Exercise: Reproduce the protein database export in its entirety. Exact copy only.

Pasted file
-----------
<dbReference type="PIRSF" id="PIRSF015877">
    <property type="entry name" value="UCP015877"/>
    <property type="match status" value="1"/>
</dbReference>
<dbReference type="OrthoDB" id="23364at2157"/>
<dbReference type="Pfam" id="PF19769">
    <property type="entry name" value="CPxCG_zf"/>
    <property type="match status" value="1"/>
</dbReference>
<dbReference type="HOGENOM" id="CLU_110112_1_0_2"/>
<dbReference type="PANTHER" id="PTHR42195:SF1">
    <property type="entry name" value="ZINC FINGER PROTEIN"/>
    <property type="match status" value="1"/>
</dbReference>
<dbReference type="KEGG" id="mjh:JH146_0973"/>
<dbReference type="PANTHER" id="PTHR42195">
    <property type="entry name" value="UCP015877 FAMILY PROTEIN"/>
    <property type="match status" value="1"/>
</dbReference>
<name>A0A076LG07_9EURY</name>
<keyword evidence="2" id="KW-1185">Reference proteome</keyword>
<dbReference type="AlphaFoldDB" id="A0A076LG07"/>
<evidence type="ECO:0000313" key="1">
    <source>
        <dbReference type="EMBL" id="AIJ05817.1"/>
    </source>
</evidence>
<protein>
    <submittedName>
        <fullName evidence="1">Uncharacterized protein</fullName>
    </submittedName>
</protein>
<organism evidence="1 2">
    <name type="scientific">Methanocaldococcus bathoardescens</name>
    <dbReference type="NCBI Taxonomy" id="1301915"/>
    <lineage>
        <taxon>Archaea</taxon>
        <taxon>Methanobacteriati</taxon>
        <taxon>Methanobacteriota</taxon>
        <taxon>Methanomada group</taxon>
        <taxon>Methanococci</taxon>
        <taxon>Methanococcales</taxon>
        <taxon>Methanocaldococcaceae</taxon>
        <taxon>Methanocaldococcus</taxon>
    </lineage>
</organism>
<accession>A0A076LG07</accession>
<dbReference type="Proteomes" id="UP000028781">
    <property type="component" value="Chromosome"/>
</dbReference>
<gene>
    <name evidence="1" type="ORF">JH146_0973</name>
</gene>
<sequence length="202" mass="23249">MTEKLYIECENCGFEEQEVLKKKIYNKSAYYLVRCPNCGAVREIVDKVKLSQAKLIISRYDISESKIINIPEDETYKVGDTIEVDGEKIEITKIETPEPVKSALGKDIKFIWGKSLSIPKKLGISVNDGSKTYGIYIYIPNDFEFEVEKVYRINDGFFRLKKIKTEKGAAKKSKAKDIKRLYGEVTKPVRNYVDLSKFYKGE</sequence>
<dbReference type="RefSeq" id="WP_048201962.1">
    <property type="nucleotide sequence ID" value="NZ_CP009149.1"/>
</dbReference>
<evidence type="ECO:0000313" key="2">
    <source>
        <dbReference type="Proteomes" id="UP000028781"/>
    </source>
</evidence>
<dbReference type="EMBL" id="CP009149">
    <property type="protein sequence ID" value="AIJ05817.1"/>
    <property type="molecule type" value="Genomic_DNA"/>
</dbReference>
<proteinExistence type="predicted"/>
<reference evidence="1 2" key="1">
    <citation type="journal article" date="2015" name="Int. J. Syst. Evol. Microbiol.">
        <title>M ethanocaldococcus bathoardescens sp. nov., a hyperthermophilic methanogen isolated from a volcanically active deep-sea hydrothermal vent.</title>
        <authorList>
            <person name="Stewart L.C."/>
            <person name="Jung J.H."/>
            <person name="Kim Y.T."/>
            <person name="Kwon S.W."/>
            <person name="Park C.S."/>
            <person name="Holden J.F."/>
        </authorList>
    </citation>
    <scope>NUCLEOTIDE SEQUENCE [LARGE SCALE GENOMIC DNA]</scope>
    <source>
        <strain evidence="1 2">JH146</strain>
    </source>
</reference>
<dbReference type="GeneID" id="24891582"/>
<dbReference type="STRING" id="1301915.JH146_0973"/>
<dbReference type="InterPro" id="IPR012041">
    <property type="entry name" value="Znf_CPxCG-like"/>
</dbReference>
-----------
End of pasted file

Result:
<dbReference type="PIRSF" id="PIRSF015877">
    <property type="entry name" value="UCP015877"/>
    <property type="match status" value="1"/>
</dbReference>
<dbReference type="OrthoDB" id="23364at2157"/>
<dbReference type="Pfam" id="PF19769">
    <property type="entry name" value="CPxCG_zf"/>
    <property type="match status" value="1"/>
</dbReference>
<dbReference type="HOGENOM" id="CLU_110112_1_0_2"/>
<dbReference type="PANTHER" id="PTHR42195:SF1">
    <property type="entry name" value="ZINC FINGER PROTEIN"/>
    <property type="match status" value="1"/>
</dbReference>
<dbReference type="KEGG" id="mjh:JH146_0973"/>
<dbReference type="PANTHER" id="PTHR42195">
    <property type="entry name" value="UCP015877 FAMILY PROTEIN"/>
    <property type="match status" value="1"/>
</dbReference>
<name>A0A076LG07_9EURY</name>
<keyword evidence="2" id="KW-1185">Reference proteome</keyword>
<dbReference type="AlphaFoldDB" id="A0A076LG07"/>
<evidence type="ECO:0000313" key="1">
    <source>
        <dbReference type="EMBL" id="AIJ05817.1"/>
    </source>
</evidence>
<protein>
    <submittedName>
        <fullName evidence="1">Uncharacterized protein</fullName>
    </submittedName>
</protein>
<organism evidence="1 2">
    <name type="scientific">Methanocaldococcus bathoardescens</name>
    <dbReference type="NCBI Taxonomy" id="1301915"/>
    <lineage>
        <taxon>Archaea</taxon>
        <taxon>Methanobacteriati</taxon>
        <taxon>Methanobacteriota</taxon>
        <taxon>Methanomada group</taxon>
        <taxon>Methanococci</taxon>
        <taxon>Methanococcales</taxon>
        <taxon>Methanocaldococcaceae</taxon>
        <taxon>Methanocaldococcus</taxon>
    </lineage>
</organism>
<accession>A0A076LG07</accession>
<dbReference type="Proteomes" id="UP000028781">
    <property type="component" value="Chromosome"/>
</dbReference>
<gene>
    <name evidence="1" type="ORF">JH146_0973</name>
</gene>
<sequence length="202" mass="23249">MTEKLYIECENCGFEEQEVLKKKIYNKSAYYLVRCPNCGAVREIVDKVKLSQAKLIISRYDISESKIINIPEDETYKVGDTIEVDGEKIEITKIETPEPVKSALGKDIKFIWGKSLSIPKKLGISVNDGSKTYGIYIYIPNDFEFEVEKVYRINDGFFRLKKIKTEKGAAKKSKAKDIKRLYGEVTKPVRNYVDLSKFYKGE</sequence>
<dbReference type="RefSeq" id="WP_048201962.1">
    <property type="nucleotide sequence ID" value="NZ_CP009149.1"/>
</dbReference>
<evidence type="ECO:0000313" key="2">
    <source>
        <dbReference type="Proteomes" id="UP000028781"/>
    </source>
</evidence>
<dbReference type="EMBL" id="CP009149">
    <property type="protein sequence ID" value="AIJ05817.1"/>
    <property type="molecule type" value="Genomic_DNA"/>
</dbReference>
<proteinExistence type="predicted"/>
<reference evidence="1 2" key="1">
    <citation type="journal article" date="2015" name="Int. J. Syst. Evol. Microbiol.">
        <title>M ethanocaldococcus bathoardescens sp. nov., a hyperthermophilic methanogen isolated from a volcanically active deep-sea hydrothermal vent.</title>
        <authorList>
            <person name="Stewart L.C."/>
            <person name="Jung J.H."/>
            <person name="Kim Y.T."/>
            <person name="Kwon S.W."/>
            <person name="Park C.S."/>
            <person name="Holden J.F."/>
        </authorList>
    </citation>
    <scope>NUCLEOTIDE SEQUENCE [LARGE SCALE GENOMIC DNA]</scope>
    <source>
        <strain evidence="1 2">JH146</strain>
    </source>
</reference>
<dbReference type="GeneID" id="24891582"/>
<dbReference type="STRING" id="1301915.JH146_0973"/>
<dbReference type="InterPro" id="IPR012041">
    <property type="entry name" value="Znf_CPxCG-like"/>
</dbReference>